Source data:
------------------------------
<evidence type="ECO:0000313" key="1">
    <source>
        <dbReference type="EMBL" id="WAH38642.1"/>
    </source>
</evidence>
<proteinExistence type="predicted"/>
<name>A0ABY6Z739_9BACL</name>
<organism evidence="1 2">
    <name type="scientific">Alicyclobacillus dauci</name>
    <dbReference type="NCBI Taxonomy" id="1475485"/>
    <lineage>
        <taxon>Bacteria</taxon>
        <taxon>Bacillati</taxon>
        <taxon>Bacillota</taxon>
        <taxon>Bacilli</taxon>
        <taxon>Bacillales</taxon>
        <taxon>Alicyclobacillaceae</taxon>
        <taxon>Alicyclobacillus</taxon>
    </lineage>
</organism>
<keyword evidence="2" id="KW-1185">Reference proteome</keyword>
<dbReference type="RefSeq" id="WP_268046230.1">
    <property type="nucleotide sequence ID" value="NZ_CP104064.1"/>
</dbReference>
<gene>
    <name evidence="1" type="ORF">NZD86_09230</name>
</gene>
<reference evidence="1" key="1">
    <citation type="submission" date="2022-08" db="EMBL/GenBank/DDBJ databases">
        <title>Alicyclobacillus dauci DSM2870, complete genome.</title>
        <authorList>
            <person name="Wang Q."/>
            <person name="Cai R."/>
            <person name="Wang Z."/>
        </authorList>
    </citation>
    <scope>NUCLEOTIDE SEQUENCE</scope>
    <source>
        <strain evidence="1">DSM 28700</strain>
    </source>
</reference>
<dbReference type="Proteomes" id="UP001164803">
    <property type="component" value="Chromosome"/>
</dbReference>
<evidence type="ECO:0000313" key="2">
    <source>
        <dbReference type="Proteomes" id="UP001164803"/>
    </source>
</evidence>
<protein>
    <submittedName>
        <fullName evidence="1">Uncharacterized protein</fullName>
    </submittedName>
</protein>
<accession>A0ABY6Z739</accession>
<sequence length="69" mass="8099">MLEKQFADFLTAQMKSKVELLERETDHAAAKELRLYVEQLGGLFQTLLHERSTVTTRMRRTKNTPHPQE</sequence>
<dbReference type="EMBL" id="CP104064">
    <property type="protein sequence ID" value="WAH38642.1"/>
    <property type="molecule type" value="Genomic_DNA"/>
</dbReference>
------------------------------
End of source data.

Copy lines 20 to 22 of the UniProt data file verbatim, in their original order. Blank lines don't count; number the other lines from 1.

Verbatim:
</organism>
<keyword evidence="2" id="KW-1185">Reference proteome</keyword>
<dbReference type="RefSeq" id="WP_268046230.1">